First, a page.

SELECT and Locking

  • Comments posted to this topic are about the item SELECT and Locking

  • Mmmmm... Not digging that answer, but I'm not stupid enough to start an argument with Kendra.

    "The credit belongs to the man who is actually in the arena, whose face is marred by dust and sweat and blood"
    - Theodore Roosevelt

    Author of:
    SQL Server Execution Plans
    SQL Server Query Performance Tuning

  • A very short time is not what I would consider a precise answer  . . .

  • From


    Specifies that statements cannot read data that has been modified but not committed by other transactions. This prevents dirty reads. Data can be changed by other transactions between individual statements within the current transaction, resulting in nonrepeatable reads or phantom data. This option is the SQL Server default.

    The behavior of READ COMMITTED depends on the setting of the READ_COMMITTED_SNAPSHOT database option:

    If READ_COMMITTED_SNAPSHOT is set to OFF (the default on SQL Server), the Database Engine uses shared locks to prevent other transactions from modifying rows while the current transaction is running a read operation. The shared locks also block the statement from reading rows modified by other transactions until the other transaction is completed. The shared lock type determines when it will be released. Row locks are released before the next row is processed. Page locks are released when the next page is read, and table locks are released when the statement finishes.

    As the question is not specific to the shared lock type, I assumed the default settings.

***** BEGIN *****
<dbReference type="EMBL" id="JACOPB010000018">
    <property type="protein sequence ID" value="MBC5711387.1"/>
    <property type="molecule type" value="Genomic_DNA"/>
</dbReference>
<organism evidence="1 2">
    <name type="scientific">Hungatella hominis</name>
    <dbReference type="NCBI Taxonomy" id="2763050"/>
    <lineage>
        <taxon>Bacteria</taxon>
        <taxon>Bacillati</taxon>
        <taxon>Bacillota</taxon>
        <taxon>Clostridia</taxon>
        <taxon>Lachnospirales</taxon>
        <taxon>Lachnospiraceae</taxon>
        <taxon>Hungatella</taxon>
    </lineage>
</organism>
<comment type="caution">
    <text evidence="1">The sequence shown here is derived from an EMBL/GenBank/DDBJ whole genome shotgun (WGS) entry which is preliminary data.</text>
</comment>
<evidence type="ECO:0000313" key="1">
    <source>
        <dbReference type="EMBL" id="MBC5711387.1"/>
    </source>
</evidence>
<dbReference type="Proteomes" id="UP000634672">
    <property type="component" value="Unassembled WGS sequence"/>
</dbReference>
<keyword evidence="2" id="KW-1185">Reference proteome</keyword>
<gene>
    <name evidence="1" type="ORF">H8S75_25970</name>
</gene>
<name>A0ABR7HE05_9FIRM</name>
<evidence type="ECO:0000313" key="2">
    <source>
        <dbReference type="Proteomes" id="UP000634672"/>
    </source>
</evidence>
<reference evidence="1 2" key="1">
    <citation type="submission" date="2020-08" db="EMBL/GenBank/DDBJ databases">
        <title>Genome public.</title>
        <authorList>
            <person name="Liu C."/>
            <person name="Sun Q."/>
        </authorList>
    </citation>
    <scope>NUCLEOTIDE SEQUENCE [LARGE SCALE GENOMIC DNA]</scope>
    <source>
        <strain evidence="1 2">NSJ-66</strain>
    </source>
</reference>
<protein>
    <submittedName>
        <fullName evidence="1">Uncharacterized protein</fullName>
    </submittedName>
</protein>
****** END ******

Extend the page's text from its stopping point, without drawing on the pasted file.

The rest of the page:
While A is factually True, Could it not be argued that B and/or C are also True?

  • I like the questions that make you think a little. No pun intended.


    Shared Locks

    Shared (S) locks allow concurrent transactions to read (SELECT) a resource under pessimistic concurrency control. No other transactions can modify the data while shared (S) locks exist on the resource. Shared (S) locks on a resource are released as soon as the read operation completes, unless the transaction isolation level is set to repeatable read or higher, or a locking hint is used to retain the shared (S) locks for the duration of the transaction.

    Bold added by me. I understand that this may not have been documentation considered when this question was formulated but to me this statement seems to imply that B) may have been the better choice of answer.

    At any rate I guessed that the intent was that the lock would be held for as short a time as possible and chose correctly. Thank you for making me think on a Tuesday morning. Good day everyone.

  • Not to be rude, but I'd have to agree with Trowley here.  While during a scan you may see individual S locks page locks come and go quickly on the table being read, there is a persistent IS type lock on the object itself.

  • Grant Fritchey wrote:

    Mmmmm... Not digging that answer, but I'm not stupid enough to start an argument with Kendra.

    Roger that!

    --Jeff Moden

    RBAR is pronounced "ree-bar" and is a "Modenism" for Row-By-Agonizing-Row.
    First step towards the paradigm shift of writing Set Based code:
    ________Stop thinking about what you want to do to a ROW... think, instead, of what you want to do to a COLUMN.

    Change is inevitable... Change for the better is not.

    Helpful Links:
    How to post code problems
    How to Post Performance Problems
    Create a Tally Function (fnTally)

  • Interesting question, thanks Kendra.

    good discussion, though...

    Space, the final frontier? not any more...
    All limits henceforth are self-imposed.
    “libera tute vulgaris ex”

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